Battling out of The Micro-Stakes – Part 1

Pete Clarke | 6 months ago in Cash Games

Running over ABC Regulars

Today we kick off a new series. In this practical collection of articles, I hope to give you guys some simple and effective steps for fighting your way out of 2NL-25NL cash games (Zoom or Regular) as quickly as possible, entering the realm of low stakes where some more meaningful money can be made. Today we learn how to throw our tight opponents under the sledgehammer of aggression. There are typically two broad player types in a game like 10NL Zoom: recreational players who call too much and regulars who fold too much. Our focus here is on how to exploit the latter.

Get with the Times!

I remember when the only advice beginners ever received was along the lines of:

  • Play ABC
  • Don’t bluff at the microstakes
  • Get value with your good hands
  • Let them beat themselves

And so on.

These days, there are less completely mindless calling stations around. Poker knowledge has evolved and become more mainstream meaning that even the not so serious players cannot help but get some form of passive education. The globalisation of poker knowledge leads to a basic competence, which renders a tight ABC strategy ineffective. If we follow the old adage of ‘tight is right’, we end up folding far too often to stay afloat because there are less donations available today than there were a decade ago. In a 6-max game, we pay a blind one third of the time. This so the money must be recouped via aggression.

Fortunately, many players at the micro stakes are still proponents of a nitty post-flop strategy. In the 10NL ZOOM pool for example, there is very little triple barrel bluffing, flop check/raising, 4-bet bluffing, or protecting of checking ranges. Therefore, the best general way to play against a tight ABC regular is to triple barrel a lot, check/raise a lot, 4-bet bluff vs. loose 3-bettors, and attack checking ranges.

Aggression facilitates winning many small pots and these keep you afloat so that the donations that come your way equate to profit. When you do encounter the bluffing maniac or the hopeless calling station, you are already in a good spot from your constant harrying of the regular side of the pool. Aggressive players do not rely on gifts to break even; they are already winners before a bad player spews a stack onto their lap. Donations become bonuses, not daily bread!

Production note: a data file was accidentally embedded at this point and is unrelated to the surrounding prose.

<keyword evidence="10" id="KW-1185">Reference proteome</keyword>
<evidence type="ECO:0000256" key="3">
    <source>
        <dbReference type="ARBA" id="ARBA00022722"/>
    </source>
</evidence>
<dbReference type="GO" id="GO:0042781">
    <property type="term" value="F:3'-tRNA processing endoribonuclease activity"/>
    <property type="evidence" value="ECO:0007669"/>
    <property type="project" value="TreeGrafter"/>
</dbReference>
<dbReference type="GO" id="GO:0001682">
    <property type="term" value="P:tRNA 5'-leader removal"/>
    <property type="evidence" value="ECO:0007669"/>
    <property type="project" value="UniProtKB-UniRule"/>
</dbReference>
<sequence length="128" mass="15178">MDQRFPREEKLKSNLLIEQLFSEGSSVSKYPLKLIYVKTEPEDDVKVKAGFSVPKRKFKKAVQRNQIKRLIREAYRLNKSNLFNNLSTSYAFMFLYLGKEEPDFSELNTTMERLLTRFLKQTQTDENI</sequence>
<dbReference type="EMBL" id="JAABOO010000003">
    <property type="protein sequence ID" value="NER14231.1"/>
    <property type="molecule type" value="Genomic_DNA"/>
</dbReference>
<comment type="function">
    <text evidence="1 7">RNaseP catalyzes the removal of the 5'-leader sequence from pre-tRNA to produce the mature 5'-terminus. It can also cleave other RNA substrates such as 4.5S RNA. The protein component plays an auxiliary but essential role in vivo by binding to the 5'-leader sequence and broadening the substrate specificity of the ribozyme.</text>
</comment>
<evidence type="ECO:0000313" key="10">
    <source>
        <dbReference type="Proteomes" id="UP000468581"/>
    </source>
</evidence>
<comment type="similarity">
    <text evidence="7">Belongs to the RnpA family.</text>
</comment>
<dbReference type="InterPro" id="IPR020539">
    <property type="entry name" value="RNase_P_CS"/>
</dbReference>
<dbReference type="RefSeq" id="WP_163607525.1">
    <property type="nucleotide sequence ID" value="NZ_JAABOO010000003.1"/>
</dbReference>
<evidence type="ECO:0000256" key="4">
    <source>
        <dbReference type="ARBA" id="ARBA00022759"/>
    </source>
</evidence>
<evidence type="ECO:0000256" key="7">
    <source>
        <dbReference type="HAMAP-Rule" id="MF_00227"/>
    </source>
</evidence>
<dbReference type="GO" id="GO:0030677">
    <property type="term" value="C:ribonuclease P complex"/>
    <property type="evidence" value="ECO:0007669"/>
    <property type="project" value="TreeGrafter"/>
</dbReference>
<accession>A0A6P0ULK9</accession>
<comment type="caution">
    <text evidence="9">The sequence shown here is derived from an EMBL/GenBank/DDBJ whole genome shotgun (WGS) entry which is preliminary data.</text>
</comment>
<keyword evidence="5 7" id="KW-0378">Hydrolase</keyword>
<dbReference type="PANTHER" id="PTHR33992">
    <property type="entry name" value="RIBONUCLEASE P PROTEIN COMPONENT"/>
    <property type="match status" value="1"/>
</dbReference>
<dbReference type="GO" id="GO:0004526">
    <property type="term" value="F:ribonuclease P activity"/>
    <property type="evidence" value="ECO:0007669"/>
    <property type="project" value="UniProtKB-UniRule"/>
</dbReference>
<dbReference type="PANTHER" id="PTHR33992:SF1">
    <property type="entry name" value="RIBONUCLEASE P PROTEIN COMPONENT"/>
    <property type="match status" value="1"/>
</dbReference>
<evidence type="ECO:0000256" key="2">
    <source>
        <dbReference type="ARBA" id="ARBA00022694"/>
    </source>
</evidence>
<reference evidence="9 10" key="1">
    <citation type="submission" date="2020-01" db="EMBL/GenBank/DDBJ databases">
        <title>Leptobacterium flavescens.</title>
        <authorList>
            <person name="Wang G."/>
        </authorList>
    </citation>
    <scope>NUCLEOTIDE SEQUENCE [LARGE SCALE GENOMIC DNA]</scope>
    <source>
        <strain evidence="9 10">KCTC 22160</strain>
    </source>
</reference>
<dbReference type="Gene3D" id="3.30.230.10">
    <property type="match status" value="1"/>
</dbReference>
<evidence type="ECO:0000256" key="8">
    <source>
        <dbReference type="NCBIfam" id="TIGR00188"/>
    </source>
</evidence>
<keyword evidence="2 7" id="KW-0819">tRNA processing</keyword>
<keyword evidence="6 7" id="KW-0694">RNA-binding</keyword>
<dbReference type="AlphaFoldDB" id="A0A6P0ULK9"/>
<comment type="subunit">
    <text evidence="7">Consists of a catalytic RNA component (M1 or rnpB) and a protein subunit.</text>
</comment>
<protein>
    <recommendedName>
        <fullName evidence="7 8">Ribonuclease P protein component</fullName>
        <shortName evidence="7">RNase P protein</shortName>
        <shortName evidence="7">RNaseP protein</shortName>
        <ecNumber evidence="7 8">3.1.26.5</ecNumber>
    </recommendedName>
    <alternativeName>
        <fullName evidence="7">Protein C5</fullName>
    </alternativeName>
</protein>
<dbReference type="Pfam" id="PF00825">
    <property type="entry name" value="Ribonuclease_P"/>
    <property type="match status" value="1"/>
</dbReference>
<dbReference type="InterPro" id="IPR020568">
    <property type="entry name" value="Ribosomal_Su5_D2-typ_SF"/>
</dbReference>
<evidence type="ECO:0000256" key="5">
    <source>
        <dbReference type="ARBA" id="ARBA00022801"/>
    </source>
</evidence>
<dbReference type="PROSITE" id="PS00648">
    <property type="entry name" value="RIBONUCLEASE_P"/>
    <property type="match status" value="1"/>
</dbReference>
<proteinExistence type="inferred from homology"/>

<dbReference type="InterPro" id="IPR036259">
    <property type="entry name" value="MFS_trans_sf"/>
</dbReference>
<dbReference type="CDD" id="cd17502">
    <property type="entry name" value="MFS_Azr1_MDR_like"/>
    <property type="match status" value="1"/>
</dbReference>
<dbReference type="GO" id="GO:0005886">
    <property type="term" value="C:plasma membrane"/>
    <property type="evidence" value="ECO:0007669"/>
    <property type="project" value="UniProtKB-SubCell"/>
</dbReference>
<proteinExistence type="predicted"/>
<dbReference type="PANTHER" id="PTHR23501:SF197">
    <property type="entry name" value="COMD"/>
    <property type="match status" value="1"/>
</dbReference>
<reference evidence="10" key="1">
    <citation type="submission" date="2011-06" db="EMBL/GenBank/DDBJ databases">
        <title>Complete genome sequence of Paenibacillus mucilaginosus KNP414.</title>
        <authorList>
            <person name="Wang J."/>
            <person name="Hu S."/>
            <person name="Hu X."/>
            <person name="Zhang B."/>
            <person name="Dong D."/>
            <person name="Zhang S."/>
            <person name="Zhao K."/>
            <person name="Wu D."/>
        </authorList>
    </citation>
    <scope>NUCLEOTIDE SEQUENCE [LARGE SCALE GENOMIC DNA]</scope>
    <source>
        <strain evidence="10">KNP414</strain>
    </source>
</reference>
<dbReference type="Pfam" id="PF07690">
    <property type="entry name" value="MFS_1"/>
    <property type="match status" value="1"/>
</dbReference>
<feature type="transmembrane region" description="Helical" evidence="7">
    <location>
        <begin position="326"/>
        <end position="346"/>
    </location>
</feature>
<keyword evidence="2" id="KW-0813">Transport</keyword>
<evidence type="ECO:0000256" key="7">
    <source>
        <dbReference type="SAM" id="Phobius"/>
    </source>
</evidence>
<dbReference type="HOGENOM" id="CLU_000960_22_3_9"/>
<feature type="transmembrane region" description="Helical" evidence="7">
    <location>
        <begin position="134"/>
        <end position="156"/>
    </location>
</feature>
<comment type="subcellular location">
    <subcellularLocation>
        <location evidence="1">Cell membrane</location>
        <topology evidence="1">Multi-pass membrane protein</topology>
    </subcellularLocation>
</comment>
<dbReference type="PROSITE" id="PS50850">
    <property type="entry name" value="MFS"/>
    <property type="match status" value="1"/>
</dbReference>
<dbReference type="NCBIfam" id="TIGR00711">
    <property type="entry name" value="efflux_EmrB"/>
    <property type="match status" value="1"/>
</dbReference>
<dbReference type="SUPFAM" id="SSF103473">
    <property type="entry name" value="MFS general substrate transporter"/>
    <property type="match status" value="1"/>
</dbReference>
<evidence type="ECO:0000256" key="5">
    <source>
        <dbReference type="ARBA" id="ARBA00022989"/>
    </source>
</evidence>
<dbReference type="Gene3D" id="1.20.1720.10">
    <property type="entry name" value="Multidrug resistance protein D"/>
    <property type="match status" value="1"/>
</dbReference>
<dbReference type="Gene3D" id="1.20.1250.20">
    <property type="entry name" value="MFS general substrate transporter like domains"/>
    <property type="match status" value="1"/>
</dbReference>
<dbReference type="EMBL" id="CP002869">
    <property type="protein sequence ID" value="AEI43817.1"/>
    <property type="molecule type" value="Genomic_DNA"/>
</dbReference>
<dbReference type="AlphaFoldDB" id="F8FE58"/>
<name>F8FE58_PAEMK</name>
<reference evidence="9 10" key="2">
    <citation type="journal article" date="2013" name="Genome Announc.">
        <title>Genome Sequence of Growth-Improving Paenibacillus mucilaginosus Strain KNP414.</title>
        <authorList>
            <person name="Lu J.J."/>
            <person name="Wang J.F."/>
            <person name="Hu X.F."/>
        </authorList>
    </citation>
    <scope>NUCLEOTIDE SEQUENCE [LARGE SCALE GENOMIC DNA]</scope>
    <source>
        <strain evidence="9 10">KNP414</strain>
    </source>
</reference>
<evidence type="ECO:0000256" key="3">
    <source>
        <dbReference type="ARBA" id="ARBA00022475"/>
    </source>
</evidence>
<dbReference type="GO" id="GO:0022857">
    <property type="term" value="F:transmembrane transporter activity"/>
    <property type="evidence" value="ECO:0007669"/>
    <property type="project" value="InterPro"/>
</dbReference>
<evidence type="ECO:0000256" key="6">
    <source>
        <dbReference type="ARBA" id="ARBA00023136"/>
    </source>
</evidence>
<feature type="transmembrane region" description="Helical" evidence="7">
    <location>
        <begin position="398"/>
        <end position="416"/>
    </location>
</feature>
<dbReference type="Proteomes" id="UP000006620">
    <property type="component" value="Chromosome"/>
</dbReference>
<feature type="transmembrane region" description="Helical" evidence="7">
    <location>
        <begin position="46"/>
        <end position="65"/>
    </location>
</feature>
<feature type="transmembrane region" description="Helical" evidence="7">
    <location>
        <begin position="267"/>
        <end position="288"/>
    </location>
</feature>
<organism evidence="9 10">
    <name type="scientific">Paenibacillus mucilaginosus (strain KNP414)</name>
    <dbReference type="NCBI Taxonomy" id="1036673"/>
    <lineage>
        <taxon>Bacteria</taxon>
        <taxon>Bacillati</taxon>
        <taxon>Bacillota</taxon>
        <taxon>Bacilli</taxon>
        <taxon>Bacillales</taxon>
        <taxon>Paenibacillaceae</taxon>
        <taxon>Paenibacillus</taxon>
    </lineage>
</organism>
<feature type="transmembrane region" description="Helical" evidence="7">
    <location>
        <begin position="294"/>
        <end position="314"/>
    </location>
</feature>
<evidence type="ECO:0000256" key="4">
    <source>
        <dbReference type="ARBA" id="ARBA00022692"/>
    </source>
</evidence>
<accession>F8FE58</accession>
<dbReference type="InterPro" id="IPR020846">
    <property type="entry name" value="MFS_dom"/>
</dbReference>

What is Running Someone Over?

Running someone over means using aggression to cause them to overfold their range – in other words, to make them fold more hands than a theoretical strategy would demand.

In fact, a 25NL regular naturally tends to fold far more of his range than he should. Let’s take a classic example where 90% of micro-stakes regulars fail to reach an adequate calling frequency.

In a 25NL game, you open in the HJ with Q♣10♣ to 2.5BB and only the big blind calls. He is your typical micro-stakes grinder – cautious and tighter than he should be. The flop comes K♥J♠4♣ and Villain checks to you. You bet around 33% of the pot. Villain calls and the turn is the 3♦. He checks again. The pot is now 8BB and this time you go for a large bet of 13BB. This is a great way to apply pressure to Villain’s range. He has a lot of weak top pair and second pair in his range at this point. He thinks for a little while and then calls.

The river brings the 3♠ and once again Villain checks. In theory it would not be wrong to bluff with this hand, but in practice it is even more lucrative. You have blockers to some of Villain’s better top pair and most two pair and sets were incentivised to raise the flop vs. your small bet. Villain’s range is capped – it cannot contain too many big hands; meanwhile you can have all of the nutted stuff. The pot is now 34BB. What will happen if you go all in for the remaining 83BB? Will Villain ever call? Most 25NL players who do not have a read on you, will end up folding close to 100% of their range now. Sometimes they will have slow-played 44 on the flop and you’ll get looked up, but this is a very rare occurrence.

Your bet needs to work 83 / (83 + 34) = 71% of the time. In reality it will work a good deal more than this. When Villain folds 90% of his range here he is being run over.

Unfamiliarity Theory

One reason why you caused your tight opponent to fold so ridiculously often to your river bet was that he was startled by a line he almost never sees at these stakes. It is in fact a very good idea in theory to shove for 2.5x the pot when your range contains far more nutted hands than your opponent’s. People don’t implement this at the micro-stakes, however, and so your shove is an alien line from an alien world. When tighter players see such unfamiliar aggression, their natural reaction is to fold. When their range contains few hands better than one pair, almost all of it hits the muck.

Unfamiliarity Theory is the idea that less seen lines will induce more mistakes than common lines. Villain folds too often here because he has no experience with hitting the correct defence frequency against such a bet.

When to Reign it in

We cannot just go rampaging unselectively with over-bets. We should calm down the aggression in the following situations:

  • Against wild players or calling stations.
  • On cards that uncap our opponent’s range (like flush or straight cards).
  • Against strong lines like turn raises and 4-bets.
  • When we have extensive history with a player and a bluffy image.

Other than that, aggression gets the green light.

The way to beat tight passive players is to force them to fold too often. It’s time we started running over all of these players who stick to the 2010 principle of ‘tight is right.’

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